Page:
The low light performance knocks that of the 5D into the proverbial cocked hat, there’s noise in those ISO12,800 shots, but I’d swear it’s cleaner than the 5D at ISO1600.

6D noise sample

100% Crop of the ISO12,800 shot in the slideshow with no noise correction.


This shot above at ISO 2000, the original on the right, post processed with +1.5 exposure, +100 shadows, and no noise reduction. Click on it should open it up in a new window. All have been shot in raw, so there has been no in camera processing.

Another feature I like is the GPS, not really essential, but I like to geotag all my photos, the issue is before, really the only things that got tagged were those added to Flickr. You can of course geotag photos via Lightroom, but easier in bulk, than singularly trying to be accurate.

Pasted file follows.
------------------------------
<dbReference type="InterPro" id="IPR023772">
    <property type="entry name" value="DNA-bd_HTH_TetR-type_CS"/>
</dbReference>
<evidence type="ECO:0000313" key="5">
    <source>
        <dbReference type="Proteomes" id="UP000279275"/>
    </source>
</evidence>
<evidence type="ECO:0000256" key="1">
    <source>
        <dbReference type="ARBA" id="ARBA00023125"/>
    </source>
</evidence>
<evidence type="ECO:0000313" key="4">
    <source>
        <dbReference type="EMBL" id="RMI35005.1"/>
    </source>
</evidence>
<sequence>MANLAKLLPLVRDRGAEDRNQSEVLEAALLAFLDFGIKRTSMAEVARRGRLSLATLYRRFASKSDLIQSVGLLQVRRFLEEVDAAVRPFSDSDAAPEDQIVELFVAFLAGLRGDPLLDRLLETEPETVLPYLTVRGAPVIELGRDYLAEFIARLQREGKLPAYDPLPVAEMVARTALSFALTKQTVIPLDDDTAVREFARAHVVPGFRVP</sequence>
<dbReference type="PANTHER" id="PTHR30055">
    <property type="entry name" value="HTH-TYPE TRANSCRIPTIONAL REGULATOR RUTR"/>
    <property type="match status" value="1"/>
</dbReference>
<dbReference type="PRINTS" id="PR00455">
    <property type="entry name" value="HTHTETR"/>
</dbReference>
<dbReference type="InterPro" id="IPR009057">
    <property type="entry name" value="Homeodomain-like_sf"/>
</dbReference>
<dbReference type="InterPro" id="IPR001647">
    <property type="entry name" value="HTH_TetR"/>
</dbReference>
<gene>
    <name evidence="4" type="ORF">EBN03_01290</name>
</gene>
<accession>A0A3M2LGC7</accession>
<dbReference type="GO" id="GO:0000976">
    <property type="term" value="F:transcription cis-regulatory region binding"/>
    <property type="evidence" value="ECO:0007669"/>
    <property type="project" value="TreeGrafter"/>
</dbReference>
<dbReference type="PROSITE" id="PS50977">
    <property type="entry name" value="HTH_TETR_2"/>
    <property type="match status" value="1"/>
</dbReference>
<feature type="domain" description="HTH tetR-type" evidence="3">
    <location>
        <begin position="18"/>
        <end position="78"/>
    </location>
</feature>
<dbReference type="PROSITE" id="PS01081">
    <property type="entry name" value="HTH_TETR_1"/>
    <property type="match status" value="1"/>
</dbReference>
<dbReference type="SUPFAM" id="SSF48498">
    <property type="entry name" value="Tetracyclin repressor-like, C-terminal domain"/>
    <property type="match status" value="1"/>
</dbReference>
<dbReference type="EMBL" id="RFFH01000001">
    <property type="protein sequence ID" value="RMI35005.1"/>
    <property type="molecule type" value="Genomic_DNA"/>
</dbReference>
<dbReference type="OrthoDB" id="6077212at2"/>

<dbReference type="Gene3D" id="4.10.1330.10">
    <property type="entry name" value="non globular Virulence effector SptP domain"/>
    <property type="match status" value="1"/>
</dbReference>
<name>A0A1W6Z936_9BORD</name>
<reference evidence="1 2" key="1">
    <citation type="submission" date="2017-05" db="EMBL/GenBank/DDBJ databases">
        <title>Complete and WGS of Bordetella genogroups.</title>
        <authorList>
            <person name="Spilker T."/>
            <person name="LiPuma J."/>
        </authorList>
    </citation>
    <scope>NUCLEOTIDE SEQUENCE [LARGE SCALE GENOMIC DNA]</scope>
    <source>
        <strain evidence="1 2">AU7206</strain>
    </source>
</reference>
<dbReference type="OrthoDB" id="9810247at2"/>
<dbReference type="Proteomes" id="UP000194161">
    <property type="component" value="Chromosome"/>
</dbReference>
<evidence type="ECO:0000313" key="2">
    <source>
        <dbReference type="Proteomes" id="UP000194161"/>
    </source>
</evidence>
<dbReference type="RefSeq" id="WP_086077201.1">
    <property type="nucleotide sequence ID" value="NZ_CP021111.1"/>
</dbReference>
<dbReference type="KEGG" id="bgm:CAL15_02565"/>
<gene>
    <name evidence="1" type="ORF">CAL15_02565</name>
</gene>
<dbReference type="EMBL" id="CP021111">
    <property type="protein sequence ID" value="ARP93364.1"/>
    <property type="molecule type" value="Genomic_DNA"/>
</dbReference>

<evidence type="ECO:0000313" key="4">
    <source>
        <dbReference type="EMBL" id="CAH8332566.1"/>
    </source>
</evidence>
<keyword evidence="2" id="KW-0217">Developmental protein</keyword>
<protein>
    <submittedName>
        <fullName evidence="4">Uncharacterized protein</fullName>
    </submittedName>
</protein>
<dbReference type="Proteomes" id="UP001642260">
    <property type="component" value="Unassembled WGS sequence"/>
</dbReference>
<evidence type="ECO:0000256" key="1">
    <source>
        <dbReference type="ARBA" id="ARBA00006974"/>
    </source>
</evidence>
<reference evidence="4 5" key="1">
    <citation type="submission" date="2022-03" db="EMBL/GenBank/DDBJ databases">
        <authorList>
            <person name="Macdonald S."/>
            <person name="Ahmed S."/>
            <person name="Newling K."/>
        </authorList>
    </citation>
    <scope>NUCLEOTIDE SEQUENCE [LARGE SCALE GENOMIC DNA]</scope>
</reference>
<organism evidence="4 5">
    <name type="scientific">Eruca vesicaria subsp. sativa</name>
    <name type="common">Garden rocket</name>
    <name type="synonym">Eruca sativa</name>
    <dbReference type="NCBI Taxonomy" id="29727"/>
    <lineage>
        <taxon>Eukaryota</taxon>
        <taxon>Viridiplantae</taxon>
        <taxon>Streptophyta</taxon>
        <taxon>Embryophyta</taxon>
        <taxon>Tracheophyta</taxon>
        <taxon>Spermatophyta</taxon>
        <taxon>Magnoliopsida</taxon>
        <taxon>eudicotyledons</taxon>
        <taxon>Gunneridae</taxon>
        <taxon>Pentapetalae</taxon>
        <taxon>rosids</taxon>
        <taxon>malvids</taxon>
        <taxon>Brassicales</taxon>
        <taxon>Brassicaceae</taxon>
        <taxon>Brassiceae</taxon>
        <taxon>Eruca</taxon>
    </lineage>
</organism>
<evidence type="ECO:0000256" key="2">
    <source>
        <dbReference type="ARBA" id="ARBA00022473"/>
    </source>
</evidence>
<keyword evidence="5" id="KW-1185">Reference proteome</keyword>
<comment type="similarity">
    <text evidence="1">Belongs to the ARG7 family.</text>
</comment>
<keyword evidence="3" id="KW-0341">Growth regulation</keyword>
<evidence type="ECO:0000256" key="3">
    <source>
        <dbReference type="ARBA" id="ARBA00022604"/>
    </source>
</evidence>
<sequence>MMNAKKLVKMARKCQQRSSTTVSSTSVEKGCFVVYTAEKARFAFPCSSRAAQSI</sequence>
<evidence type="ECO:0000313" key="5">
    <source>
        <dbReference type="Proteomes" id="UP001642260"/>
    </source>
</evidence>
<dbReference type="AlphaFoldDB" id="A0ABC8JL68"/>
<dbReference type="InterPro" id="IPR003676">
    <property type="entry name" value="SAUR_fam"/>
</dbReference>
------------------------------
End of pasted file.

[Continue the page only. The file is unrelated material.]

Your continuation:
Turned on, the GPS remains active even when the camera it turned off, and will poll the satellites every x seconds/minutes, so can affect the battery life to the extent if not turned off your battery will be flat in a few days. I’ve added GPS (and wifi) to the quick menu, so GPS gets turned off at the end of any days shooting. You can also choose for it to take a GPS log too, so you can have the GPS track too.

I’ve just shot a heavy weeks holiday (1200 shots), and was seeing 400-550 shots per  Hahnel battery, the Canon battery is in now, has done 400 odd shots and still has 40% capacity left. As the manual claims a possible 220 shots using live view, and 1090 shots using just the viewfinder, I’ve been using GPS, some live view, some test movies, Wifi, learning the menus, I’m pretty happy with those results.